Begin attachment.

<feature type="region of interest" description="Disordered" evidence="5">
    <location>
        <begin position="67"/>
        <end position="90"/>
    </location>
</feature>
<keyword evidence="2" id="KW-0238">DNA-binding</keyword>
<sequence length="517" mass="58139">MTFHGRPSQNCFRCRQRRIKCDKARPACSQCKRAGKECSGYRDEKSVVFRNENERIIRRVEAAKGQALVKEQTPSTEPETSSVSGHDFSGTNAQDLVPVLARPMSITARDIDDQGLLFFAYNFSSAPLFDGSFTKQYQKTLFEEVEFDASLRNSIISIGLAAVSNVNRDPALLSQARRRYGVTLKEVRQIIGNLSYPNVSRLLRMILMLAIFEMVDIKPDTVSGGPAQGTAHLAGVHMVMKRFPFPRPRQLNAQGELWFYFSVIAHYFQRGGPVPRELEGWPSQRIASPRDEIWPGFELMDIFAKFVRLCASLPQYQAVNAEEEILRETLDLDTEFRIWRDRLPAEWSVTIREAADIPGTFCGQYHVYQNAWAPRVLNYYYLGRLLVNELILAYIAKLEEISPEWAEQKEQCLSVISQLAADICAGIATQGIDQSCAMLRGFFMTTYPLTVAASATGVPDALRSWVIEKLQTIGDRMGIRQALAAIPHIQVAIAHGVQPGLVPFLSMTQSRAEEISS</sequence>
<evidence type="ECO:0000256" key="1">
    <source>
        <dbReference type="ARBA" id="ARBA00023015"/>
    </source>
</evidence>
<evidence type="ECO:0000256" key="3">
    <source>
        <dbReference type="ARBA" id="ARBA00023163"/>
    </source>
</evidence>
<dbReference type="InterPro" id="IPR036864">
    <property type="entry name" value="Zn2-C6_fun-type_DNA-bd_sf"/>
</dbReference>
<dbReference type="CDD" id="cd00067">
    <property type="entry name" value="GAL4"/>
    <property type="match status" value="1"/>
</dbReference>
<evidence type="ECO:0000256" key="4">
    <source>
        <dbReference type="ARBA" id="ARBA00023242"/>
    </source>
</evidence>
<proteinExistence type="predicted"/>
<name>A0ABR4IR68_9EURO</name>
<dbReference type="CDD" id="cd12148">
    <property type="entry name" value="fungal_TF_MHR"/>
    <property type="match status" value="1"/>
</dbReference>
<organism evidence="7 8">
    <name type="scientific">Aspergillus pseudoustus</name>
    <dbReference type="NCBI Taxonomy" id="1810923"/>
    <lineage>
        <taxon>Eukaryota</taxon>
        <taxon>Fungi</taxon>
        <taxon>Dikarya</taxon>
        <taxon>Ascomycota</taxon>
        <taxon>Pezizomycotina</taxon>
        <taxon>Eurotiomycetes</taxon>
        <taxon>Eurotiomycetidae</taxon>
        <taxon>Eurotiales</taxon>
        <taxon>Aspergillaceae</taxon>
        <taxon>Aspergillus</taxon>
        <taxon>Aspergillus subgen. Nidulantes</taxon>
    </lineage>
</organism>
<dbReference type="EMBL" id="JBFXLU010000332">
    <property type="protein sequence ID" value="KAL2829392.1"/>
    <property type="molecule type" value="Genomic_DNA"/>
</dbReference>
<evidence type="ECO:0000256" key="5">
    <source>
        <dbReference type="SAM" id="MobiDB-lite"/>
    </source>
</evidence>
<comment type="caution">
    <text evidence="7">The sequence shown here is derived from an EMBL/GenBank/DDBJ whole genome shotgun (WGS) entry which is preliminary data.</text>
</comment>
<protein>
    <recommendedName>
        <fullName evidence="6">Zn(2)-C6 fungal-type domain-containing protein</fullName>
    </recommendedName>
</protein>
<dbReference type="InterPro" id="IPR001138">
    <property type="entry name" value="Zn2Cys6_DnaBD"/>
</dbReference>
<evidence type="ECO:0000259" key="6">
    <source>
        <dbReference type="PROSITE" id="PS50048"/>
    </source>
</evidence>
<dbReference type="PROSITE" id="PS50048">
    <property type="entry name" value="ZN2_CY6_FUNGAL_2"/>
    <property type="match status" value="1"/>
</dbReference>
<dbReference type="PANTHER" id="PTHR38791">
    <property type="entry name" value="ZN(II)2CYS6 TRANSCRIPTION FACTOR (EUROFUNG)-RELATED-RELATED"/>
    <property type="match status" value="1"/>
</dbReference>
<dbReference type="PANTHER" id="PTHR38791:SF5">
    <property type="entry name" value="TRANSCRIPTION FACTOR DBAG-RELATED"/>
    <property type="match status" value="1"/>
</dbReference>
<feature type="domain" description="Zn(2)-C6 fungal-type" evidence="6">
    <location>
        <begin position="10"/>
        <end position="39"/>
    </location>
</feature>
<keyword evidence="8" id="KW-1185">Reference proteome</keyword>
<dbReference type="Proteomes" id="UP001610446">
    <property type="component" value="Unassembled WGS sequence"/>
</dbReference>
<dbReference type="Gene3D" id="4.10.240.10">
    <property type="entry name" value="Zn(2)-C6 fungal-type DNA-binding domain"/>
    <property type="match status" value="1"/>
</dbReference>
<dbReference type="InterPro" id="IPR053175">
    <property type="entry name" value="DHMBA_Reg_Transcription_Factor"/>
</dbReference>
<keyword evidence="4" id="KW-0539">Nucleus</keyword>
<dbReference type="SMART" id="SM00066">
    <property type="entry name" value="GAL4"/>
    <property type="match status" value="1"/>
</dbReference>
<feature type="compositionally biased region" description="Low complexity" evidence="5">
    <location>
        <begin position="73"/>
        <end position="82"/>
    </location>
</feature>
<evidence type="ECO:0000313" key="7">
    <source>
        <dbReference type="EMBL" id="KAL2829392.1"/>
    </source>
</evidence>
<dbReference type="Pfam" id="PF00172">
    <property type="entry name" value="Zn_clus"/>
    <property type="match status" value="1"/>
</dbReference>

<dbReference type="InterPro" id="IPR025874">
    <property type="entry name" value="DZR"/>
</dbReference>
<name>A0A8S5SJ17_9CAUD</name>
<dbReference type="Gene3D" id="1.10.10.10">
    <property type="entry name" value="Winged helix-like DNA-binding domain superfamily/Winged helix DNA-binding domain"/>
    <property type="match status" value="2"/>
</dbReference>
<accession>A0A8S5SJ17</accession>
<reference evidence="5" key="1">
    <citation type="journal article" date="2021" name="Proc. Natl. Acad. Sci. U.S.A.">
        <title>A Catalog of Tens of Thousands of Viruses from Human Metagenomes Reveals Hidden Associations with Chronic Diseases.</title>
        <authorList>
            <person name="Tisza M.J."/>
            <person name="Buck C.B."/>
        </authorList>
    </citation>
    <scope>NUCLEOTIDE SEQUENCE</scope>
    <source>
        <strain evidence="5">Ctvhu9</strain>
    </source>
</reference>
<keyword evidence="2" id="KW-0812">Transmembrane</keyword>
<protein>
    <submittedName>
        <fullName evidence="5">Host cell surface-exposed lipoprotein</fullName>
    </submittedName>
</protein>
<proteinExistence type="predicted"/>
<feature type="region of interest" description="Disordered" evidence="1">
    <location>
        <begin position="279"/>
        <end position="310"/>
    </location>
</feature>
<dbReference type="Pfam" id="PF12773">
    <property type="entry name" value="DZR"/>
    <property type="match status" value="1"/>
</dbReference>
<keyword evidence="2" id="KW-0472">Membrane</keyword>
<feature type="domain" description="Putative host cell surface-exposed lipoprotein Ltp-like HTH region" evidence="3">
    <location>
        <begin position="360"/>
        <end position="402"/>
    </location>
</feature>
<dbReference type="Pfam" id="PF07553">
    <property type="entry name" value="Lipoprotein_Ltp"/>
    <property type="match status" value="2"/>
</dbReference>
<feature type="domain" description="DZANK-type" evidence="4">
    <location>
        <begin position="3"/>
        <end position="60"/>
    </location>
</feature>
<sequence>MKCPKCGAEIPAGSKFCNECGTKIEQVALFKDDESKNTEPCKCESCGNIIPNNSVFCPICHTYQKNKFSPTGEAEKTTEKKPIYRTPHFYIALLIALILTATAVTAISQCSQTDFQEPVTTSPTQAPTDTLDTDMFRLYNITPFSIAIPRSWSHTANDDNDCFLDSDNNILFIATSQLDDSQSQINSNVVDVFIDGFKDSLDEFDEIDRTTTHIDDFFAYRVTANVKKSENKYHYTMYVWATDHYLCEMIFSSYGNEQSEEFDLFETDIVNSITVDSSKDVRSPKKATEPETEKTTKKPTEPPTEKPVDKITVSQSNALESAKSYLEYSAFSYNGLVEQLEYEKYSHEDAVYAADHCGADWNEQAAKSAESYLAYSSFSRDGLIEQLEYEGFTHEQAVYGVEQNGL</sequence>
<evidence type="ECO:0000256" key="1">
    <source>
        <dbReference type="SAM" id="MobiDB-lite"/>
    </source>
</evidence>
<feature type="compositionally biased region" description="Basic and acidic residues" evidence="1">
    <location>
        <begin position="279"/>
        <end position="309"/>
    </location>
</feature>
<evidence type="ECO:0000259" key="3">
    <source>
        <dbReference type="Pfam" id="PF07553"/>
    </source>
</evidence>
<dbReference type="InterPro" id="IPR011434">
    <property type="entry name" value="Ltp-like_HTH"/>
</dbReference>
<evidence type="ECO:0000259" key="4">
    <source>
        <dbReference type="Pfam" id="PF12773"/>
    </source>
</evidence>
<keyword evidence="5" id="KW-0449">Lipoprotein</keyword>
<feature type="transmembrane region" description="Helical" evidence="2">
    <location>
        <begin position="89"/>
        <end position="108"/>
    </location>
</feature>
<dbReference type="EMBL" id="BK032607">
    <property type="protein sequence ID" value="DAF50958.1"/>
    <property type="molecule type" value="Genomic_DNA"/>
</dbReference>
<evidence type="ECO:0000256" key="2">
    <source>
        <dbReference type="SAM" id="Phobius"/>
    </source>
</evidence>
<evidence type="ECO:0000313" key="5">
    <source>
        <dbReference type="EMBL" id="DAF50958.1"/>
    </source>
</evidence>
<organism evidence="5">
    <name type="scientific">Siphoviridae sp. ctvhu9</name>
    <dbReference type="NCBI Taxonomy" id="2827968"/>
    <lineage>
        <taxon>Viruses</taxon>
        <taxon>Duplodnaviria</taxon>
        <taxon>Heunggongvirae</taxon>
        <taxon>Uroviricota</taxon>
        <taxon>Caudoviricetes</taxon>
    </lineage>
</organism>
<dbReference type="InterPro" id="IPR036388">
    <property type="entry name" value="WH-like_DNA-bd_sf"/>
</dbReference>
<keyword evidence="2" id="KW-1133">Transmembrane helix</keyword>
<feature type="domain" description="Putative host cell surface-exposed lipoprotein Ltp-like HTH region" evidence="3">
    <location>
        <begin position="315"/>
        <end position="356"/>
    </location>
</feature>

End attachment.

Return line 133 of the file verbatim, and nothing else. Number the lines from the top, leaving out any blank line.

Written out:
    <property type="entry name" value="Winged helix-like DNA-binding domain superfamily/Winged helix DNA-binding domain"/>